Why didn’t Steve Kroft ask Conan O’Brien about George Lopez? Yes, I know Lopez - a congenial team player, by all accounts - has said that he is completely on-aboard with O’Brien’s upcoming TBS show pushing Lopez Tonight to midnight. But it’s still a relevant question, given that O’Brien negotiated a lucrative $30 million-plus exit agreement with NBC rather than have The Tonight Show with Conan O’Brien move to 12:05 a.m.
The George-is-cool-with-getting-shunted-to-midnight spin also smacks of, well, spin. And Kroft works for one of the last television news programs that actually takes its interview subjects to task; you’d think he’d ask.
So Kroft’s interview with O’Brien, promoted since the middle of last week, felt like the exit interview O’Brien never got to have with the executives at NBC who concluded that Jay Leno’s milquetoast jokes appealed better to flyover-state viewers than O’Brien’s absurdist, esoteric comedy.
For O’Brien, the whole episode still smarts.
“I went through some stuff. And I got very depressed at times. It was like a marriage breaking up suddenly, violently, quickly,” he said. “And I was just trying to figure out what happened.”
But his Legally Prohibited From Being Funny On Television comedy tour has been therapeutic.
“When we started putting this tour together, I started to feel better almost immediately,” O’Brien told Kroft. “And there is almost no better antidote to what I’ve just been through than to do this every night.”
The 60 Minutes segment also included the 2009 video of Jay Leno toeing the company line and welcoming O’Brien to The Tonight Show.
“I just want to say: I couldn’t be happier - you were the only choice - you were the perfect choice - you have been an absolute gentleman in private and in the press,” Leno said to O’Brien.
Since Leno was not interviewed for the 60 Minutes piece, Kroft tried to channel him, saying: “…Jay Leno thinks you got screwed. Jay Leno thinks he got screwed.”
“How did he get screwed again? Explain that part to me,” said O’Brien laughing. “I’m sorry. Jay’s got The Tonight Show. I have a beard and an inflatable bat. And I’m touring city to city. Who can say who won and who lost? I’m laughing because crying would be sad.”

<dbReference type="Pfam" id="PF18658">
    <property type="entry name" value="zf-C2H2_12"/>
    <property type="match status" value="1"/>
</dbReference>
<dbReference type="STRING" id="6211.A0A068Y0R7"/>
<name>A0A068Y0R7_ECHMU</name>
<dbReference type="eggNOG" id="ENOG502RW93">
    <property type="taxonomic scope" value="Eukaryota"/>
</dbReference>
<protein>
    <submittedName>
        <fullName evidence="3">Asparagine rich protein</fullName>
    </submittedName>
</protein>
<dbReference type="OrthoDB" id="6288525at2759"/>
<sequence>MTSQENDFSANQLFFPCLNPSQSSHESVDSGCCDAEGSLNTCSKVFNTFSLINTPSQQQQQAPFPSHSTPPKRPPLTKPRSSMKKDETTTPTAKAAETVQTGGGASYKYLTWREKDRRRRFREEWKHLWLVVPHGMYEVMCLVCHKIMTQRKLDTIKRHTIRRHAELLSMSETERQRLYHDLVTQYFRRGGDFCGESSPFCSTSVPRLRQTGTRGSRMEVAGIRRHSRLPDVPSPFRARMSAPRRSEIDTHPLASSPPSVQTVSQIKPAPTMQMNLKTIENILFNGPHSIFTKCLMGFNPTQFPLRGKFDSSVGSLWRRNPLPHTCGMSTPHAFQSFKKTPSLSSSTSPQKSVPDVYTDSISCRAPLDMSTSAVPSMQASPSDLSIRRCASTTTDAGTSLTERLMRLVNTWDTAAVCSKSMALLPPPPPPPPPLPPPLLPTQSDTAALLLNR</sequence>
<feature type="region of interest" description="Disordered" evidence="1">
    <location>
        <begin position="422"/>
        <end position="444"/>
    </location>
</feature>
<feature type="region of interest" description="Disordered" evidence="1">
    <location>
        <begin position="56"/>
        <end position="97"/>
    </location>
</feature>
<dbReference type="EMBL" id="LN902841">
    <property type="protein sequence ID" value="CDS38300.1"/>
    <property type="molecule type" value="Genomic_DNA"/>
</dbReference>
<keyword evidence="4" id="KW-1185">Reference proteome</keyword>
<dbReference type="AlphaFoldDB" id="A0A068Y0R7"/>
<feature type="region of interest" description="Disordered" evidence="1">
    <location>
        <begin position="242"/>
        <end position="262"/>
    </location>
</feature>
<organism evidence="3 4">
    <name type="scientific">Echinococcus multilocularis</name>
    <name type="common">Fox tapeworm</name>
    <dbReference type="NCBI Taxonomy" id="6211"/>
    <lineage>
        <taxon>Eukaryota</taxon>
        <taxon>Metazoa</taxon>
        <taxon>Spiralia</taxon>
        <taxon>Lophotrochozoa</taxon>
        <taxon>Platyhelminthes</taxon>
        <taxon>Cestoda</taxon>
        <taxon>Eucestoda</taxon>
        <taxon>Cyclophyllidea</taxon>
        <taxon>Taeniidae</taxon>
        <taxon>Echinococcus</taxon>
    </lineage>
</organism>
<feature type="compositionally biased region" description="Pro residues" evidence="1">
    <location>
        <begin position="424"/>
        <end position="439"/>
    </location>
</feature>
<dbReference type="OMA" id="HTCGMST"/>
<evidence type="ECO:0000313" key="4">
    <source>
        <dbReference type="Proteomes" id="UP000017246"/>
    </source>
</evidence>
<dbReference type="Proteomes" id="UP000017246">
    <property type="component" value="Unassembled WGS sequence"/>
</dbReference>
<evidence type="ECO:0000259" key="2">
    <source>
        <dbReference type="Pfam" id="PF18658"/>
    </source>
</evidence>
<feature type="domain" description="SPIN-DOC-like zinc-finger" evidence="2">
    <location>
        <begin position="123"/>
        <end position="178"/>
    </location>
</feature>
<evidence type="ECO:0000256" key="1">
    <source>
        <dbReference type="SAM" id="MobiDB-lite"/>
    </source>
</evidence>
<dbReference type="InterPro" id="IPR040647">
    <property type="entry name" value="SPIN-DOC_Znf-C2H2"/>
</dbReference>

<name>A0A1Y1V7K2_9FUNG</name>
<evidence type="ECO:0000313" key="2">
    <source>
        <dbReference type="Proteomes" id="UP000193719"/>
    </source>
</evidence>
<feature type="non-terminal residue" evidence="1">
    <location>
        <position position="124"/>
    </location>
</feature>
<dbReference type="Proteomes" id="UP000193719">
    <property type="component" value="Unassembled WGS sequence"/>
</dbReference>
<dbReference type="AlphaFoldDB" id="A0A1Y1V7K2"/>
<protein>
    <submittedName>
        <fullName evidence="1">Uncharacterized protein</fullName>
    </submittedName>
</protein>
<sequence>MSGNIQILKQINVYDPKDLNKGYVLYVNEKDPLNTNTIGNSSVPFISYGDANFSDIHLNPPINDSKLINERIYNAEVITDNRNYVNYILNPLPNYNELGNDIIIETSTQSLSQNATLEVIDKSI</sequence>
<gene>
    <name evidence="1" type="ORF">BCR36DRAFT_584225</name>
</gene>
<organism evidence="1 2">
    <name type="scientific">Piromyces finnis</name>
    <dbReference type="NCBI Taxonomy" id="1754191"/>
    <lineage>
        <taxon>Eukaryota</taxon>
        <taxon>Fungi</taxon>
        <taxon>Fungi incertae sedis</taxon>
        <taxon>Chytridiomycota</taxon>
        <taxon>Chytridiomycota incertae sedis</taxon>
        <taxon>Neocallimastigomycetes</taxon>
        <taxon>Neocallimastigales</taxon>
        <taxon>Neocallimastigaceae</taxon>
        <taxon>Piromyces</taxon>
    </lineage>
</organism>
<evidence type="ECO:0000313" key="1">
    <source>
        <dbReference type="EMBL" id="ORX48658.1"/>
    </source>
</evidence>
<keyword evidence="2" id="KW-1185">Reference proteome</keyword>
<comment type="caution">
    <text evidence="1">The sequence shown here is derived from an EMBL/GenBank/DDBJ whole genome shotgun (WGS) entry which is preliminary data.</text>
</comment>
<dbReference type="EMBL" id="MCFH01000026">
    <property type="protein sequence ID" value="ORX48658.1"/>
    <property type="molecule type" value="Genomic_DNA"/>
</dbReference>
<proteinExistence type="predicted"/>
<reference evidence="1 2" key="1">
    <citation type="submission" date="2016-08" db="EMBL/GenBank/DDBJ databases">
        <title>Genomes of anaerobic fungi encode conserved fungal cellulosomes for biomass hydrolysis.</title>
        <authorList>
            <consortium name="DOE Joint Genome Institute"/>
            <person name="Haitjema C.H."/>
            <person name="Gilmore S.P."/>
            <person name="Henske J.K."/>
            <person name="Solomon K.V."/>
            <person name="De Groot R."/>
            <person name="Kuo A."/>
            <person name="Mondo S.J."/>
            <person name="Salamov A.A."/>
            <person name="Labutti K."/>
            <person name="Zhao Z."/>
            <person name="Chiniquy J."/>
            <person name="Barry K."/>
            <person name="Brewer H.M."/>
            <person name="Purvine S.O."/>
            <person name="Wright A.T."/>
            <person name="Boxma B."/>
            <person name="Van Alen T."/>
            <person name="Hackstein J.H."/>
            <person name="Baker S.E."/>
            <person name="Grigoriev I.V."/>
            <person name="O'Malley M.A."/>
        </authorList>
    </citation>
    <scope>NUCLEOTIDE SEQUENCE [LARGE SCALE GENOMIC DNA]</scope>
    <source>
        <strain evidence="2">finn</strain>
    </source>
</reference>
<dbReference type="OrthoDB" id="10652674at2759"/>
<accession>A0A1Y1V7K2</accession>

The only time during the course of the interview that O’Brien seemed to visibly bristle was when Kroft confronted him with NBC Universal chief Jeff Zucker’s assertions that O’Brien’s Tonight Show was losing money. O’Brien was taking a sip from his water during the exchange.
“I don’t see how that’s, I honestly don’t see how that’s possible,” he said, holding his water glass aloft. “It’s really not possible. It isn’t possible.”
O’Brien told Korft he has not heard from Leno or Zucker in the wake of the late-night debacle, which is not terribly surprising given the rancor that engulfed the situation. But O’Brien basically grew up at NBC. And he went to Harvard with Zucker. And at one point he confessed, “At some point I’m sure I’m going to bump into these people. And, you know, I’m not sure we’re going to have our arms around each other and drinking beer and singing old Irish fight songs. But, you know, this is going to sound crazy. I do wish these people well.”
Kroft reminded him that Zucker said publicly that “viewers voted” with their remotes - and largely rejected O’Brien.
“Can I take back what I just said,” asked O’Brien.
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